What Randomized Experiments of Alcoholics Anonymous Can’t Tell Us

Might Alcoholics Anonymous Not Work for Those Who Won’t Participate in Randomized Experiments of AA? A Study of Breast Feeding Promotion Could Help Answer the Question

Alcoholics Anonymous’ “faith-based 12-step program dominates treatment in the United States. But researchers have debunked central tenets of AA doctrine,” wrote Gabrielle Glaser in April’s Atlantic. She says that AA may not work for many with alcohol problems and that AA’s supporters unfairly dismiss effective drug treatments based in neuroscience.

Jesse Singal immediately fired back that Glaser had missed several randomized experiments of 12-step facilitation showing its effectiveness. And last week Austin Frakt explained how such randomized experiments can be analyzed to “tease apart a treatment effect (improvement due to AA itself) and a selection effect (driven by the type of people who seek [AA] help).” Keith Humphreys, Janet Blodgett and Todd Wagner did just that using combined data from five randomized experiments to show that AA really works—for those who use it.

Who is right?

Everyone.

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More Than Big Data Needed for Estimates as Good as Randomized Clinical Trials: Prospective Observational Causal Studies

A research methods post…

Bill Gardner is cautiously—very cautiously—hopeful that big data from electronic health records (EHRs) will enable unbiased estimates of the effects of medical treatment, without any randomized controlled trials.  Gardner’s hope, his caution and his description of the data needed—“all the factors that determine who gets what treatment”—are all right on the mark. And EHRs will massively increase data on detailed clinical factors that drive clinical decisions.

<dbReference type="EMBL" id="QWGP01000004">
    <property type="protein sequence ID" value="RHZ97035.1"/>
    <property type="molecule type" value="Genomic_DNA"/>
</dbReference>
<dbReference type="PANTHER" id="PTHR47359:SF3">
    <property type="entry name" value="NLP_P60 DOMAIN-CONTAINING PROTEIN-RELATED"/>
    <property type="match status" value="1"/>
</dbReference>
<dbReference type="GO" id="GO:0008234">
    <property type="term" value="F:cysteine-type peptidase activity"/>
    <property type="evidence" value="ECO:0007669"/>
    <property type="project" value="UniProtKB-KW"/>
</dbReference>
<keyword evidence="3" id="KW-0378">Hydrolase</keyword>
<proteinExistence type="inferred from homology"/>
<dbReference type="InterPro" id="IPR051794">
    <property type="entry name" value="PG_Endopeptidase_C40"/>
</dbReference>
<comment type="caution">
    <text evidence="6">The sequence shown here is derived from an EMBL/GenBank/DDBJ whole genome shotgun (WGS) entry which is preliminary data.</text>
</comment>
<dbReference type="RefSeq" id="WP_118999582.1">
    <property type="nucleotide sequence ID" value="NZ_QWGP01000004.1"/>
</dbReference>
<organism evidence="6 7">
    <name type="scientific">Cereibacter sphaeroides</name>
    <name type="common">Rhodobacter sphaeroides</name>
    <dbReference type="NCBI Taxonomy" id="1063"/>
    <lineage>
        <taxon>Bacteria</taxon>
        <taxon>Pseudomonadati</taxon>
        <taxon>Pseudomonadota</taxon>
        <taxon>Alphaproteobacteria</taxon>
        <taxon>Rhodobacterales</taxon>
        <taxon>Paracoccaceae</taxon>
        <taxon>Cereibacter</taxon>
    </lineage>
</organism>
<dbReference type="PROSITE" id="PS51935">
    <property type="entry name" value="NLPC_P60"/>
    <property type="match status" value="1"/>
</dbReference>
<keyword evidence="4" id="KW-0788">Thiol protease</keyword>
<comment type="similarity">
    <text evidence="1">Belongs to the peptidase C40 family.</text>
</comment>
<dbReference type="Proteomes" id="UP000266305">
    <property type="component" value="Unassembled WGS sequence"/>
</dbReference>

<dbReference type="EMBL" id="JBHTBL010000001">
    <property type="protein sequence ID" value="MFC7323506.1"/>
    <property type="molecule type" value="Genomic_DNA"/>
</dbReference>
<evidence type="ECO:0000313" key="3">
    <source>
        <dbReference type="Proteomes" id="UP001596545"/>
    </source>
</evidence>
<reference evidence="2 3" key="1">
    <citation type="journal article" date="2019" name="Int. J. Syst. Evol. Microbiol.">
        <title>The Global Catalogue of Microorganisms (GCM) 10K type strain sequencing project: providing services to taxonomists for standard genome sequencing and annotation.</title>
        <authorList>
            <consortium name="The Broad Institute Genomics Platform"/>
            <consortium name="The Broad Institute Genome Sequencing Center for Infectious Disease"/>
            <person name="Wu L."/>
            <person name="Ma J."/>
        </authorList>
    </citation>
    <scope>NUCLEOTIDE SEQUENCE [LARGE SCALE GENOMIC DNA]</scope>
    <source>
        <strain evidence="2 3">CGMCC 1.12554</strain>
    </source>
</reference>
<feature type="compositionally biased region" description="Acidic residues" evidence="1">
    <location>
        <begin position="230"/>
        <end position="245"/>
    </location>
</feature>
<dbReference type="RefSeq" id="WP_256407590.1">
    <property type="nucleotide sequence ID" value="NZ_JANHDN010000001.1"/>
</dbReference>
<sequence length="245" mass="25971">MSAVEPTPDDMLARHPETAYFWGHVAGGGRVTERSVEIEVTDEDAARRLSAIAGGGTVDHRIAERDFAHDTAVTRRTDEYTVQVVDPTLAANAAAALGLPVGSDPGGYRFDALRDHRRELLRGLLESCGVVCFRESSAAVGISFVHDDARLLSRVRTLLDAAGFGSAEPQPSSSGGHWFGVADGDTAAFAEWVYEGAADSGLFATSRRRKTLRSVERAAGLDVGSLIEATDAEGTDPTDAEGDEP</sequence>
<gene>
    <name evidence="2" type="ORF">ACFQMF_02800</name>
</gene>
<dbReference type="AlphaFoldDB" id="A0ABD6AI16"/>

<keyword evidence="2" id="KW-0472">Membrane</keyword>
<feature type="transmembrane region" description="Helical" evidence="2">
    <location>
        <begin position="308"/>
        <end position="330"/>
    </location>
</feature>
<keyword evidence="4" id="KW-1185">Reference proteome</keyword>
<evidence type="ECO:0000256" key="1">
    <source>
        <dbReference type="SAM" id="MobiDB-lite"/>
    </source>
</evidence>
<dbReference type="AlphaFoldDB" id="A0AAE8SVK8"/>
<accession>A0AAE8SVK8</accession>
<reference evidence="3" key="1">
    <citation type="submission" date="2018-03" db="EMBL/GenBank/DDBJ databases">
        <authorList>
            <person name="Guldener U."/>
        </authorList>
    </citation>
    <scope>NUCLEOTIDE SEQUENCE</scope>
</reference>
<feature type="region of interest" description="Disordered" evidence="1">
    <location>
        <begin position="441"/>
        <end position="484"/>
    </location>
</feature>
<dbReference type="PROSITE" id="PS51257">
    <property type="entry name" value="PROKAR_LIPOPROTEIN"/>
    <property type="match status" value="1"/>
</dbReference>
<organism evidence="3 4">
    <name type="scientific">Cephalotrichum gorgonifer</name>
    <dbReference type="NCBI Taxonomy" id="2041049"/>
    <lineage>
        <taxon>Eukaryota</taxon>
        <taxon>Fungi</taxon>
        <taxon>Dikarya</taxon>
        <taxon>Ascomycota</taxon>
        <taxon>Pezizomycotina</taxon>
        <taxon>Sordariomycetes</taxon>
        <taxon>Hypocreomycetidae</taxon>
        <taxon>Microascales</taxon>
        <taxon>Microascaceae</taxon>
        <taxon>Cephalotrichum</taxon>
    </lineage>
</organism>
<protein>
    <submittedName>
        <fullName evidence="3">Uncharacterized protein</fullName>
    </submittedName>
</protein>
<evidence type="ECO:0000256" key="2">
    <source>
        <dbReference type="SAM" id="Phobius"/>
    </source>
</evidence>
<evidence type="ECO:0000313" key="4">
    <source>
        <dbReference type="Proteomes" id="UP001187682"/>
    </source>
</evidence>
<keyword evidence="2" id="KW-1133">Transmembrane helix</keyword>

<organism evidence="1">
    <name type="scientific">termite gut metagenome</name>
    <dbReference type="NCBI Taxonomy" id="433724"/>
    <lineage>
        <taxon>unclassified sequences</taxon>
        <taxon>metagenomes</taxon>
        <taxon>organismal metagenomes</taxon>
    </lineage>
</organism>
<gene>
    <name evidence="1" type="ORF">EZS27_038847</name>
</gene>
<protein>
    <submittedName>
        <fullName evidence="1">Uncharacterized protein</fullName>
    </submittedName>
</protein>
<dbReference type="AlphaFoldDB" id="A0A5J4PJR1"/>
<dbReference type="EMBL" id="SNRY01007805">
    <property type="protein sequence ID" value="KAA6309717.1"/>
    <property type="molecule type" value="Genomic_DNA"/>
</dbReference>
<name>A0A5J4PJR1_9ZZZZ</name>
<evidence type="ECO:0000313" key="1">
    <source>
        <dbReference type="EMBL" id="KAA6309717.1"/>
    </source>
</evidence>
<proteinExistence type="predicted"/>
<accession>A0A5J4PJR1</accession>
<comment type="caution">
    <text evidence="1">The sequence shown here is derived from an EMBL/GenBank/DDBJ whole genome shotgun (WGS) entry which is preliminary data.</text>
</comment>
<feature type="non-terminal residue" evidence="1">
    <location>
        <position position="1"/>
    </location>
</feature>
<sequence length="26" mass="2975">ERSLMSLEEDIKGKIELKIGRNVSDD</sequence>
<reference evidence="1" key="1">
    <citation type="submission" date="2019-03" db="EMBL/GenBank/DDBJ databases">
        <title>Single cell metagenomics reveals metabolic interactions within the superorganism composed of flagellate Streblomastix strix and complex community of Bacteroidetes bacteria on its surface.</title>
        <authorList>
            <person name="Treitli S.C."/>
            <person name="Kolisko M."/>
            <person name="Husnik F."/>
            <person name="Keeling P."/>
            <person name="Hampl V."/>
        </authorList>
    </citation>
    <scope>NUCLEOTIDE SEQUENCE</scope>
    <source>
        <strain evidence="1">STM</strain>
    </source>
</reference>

But I fear researchers will focus only on the data laying around in EHRs. To cure confounding, you need to go out and measure all the confounders—everything related to both treatment and outcome. Continue reading

Are 90% of academic papers really never cited? Searching citations about academic citations reveals the good, the bad and the ugly

“90% of papers published in academic journals are never cited.” This damning statistic from a 2007 overview of citation analysis recently darted about cyberspace. A similar statistic had made the rounds in 2010 but that time it was about 60% of social and natural science articles that were said to be uncited. Neither statistic came with a link to supporting academic research papers.

That lack of support was a problem for me. I did not doubt the basic truth that many academic papers are uncited. But to be sure 90% was not urban legend and to learn the context and caveats, I needed to find the original research paper. I was not the only one who wanted the supporting evidence.  So, I dove into Google scholar, searching the disparaged academic literature for articles on academic citation rates.

What’s the truth? Continue reading

Bridgegate: The Case of the Missing Ethical Research Review

When the mayor of Fort Lee asked why those—now infamous—toll lanes to the George Washington Bridge were closed, he was told, “a study.”  Yet when his desperate pleas to Port Authority officials were ignored, he did not turn to the independent official body in charge of making sure that studies are conducted ethically. Such a body must ensure studies don’t harm people—don’t, say, trap ambulances in traffic.

Why didn’t the Fort Lee mayor turn to that body? Don’t research studies that affect humans have to show that they don’t harm those humans? Or at least that benefits exceed harms? Decades ago, after scandals like the Tuskegee study which kept poor sharecroppers ignorant of their syphilis, and therefore untreated, we created rules and bureaucracies to protect human research subjects. Currently, regulation 45 CFR 46 ensures this, mandating the creation of Institutional Research Boards (IRBs) who are charged with ensuring that research on humans is ethical.

The mayor of Fort Lee couldn’t turn to an IRB because there wasn’t one. IRBs don’t apply to a government agency—or school or business—trying to improve operations. Studies that are for “internal management” purposes, don’t count as research, which is defined as producing “generalizable knowledge.” (Generalizable means providing information beyond just the specific setting, place and time of the study.)

Generalizability, however, is an arbitrary, potentially dangerous and just plain stupid way to decide which studies are subject to ethical review. Continue reading